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Tuesday, July 26, 2016

The Danger of OSAS

You know OSAS, right? "Once saved, always saved." When I was growing up, I thought I was a Calvinist because I believed "once saved, always saved" and those miscreant Arminians didn't. Of course, I didn't realize that "Calvinism" (poorly named) has 5 points and I was ignoring 4 of them. Imagine my surprise, then, when I came across the rest of them, saw the Scripture involved, and rejected OSAS.

"Okay, now, hold on," I can hear you saying. "Aren't you a Calvinist? Don't you subscribe to that point as a Calvinist?" No, I don't, and I'll tell you why. I cannot tell you how many people in my lifetime I've heard tell me "I'm a Christian" while they indulged in open, admitted sinful practices which they defended on the basis of "OSAS". "You can't tell me I'm going to hell," they would tell me, "because I accepted Christ when I was younger and once saved, always saved, right?" This is a problem.

"Why?" some might ask. "Because it violates your views?" No, because it violates Scripture. It ignores all the biblical warnings about testing yourself and falling short. It ignores all the biblical statements about the nature of a genuine believer. John wrote something that was startling. "No one born of God makes a practice of sinning, for God's seed abides in him, and he cannot keep on sinning because he has been born of God." (1 John 3:9) When Paul wrote, "If anyone is in Christ, he is a new creation. The old has passed away; behold, the new has come" (2 Cor 5:17), it wasn't trivial. OSAS would argue that it is not only trivial; it is wrong.

If I told you, "It is God who works in you, both to will and to work for His good pleasure" (Phil 2:13) and left it at that, I think you'd find that I had told a half-truth. That is, left alone, it sounds like God working in believers is all that is needed and we can just go about our merry way. But the statement is actually at the end of a previous sentence. "Therefore, my beloved, as you have always obeyed, so now, not only as in my presence but much more in my absence, work out your own salvation with fear and trembling, for ..." (Phil 2:12-13) Yes, it is God who works in you, but this is something He does so you will do something. So you will do what? So you will "work out your own salvation." "Well, sure," you might say, "but we're not saved by works." No, we aren't. But this working out of salvation is not minor or incidental. It is accompanied by "fear and trembling". Yes, God is at work in us to have both the will and the power to do it, but we must do it. Where does that leave the OSAS side which insists we don't have to do anything? Where is the fear and trembling of adherents to OSAS? Going with the popular perspective of OSAS, where we can sin all we want once we're saved because salvation can't be lost, it would suggest that we don't have the sense that demons have (James 2:19).

The other problem is that OSAS is cavalier about salvation. It is more of a "I've got my 'get out of hell free' card so I can do whatever I want" mindset. It doesn't take into account the cost. It doesn't take into account the change in nature that a relationship with Christ brings.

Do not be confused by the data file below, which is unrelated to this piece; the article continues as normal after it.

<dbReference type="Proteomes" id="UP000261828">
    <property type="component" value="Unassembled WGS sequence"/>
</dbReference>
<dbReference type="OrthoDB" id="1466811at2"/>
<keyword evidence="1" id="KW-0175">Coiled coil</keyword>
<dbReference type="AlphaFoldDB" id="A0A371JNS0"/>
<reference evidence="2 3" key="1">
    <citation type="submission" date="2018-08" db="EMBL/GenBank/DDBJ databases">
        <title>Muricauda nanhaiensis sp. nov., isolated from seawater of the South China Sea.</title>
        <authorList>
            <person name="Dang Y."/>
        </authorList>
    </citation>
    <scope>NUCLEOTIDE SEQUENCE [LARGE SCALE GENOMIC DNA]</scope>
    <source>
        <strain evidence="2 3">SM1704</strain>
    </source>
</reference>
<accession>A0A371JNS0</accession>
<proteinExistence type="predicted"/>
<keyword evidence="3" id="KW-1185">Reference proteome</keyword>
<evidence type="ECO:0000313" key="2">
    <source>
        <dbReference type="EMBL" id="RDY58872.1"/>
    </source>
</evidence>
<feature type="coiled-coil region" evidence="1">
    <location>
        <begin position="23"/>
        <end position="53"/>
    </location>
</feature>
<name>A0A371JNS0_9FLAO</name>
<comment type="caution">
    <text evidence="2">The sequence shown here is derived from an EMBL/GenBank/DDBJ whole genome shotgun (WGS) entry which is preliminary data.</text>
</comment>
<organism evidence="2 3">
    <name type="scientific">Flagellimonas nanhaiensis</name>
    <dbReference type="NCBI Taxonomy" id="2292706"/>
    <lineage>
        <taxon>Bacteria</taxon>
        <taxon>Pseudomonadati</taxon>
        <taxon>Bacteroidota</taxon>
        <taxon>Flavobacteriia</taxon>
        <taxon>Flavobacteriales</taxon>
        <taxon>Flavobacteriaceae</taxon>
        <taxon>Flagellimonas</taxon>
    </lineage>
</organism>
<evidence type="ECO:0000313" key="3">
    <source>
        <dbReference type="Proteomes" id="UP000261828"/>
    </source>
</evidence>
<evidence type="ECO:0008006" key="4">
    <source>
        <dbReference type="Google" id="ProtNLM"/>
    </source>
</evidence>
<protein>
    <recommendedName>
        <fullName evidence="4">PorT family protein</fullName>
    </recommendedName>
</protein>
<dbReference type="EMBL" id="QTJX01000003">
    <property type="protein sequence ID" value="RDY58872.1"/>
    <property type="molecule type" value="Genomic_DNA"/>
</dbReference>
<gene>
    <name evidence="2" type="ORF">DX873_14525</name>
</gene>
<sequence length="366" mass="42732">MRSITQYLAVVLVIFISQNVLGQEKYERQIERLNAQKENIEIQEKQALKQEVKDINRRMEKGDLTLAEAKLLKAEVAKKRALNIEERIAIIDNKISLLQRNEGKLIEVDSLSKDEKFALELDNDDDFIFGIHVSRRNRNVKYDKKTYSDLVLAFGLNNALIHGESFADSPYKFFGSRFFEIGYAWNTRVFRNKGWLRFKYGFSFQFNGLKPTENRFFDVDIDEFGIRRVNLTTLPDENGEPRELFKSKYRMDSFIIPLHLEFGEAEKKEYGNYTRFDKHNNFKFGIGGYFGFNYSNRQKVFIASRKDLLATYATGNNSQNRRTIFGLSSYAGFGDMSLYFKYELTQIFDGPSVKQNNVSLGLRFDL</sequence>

I should be clear here. I'm not saying you can lose your salvation. If you are able to simply go on sinning to your heart's content, you never had it. That's what John said. "They went out from us, but they were not of us; for if they had been of us, they would have continued with us. But they went out, that it might become plain that they all are not of us." (1 John 2:19) Jesus said that those who are in the Father's hand cannot be removed (John 10:28-29). Paul said, "He who began a good work in you will bring it to completion at the day of Jesus Christ." (Phil 1:6) If He does not, the work was not begun. The work that we do doesn't secure our salvation, make us more acceptable to God, or anything of the sort. It is Christ working in us. From that perspective, we cannot not work. The "5th point" is not "once saved, always saved". It is the claim that God will keep His own and that, through the working out of His power in our lives, we will be changed, transformed, sanctified, conformed to the image of Christ. No change? No salvation to start with. Saved? Then change will occur. It's as simple as that.


David said...

So, the concept of once saved, always saved, but the current application of it is wrong. It is true that once we are saved, we cannot lose it, but we must continually strive to assure ourselves of our salvation. Just like Christian Liberty, the original idea is correct, but as it is par for the course, we have corrupted it to suit our desires.

Stan said...

Precisely. But, like "TULIP" and others, the actual meaning gets lost in the rhetoric. Yes, once we have been saved, we will remain in that condition, but other terms like "the preservation by God of the saints" or even "the perseverance of the saints" gets it across in a more meaningful way since it indicates activity rather than passivity. One popular term is "eternal security" which is just as passive as "OSAS", but doesn't seem to suffer the ill effects of people taking it the wrong way.

Jeff Lucas said...

I find that I flip flop between an Arminian and Calvinist position... depending on how mad I am at a person, LoL!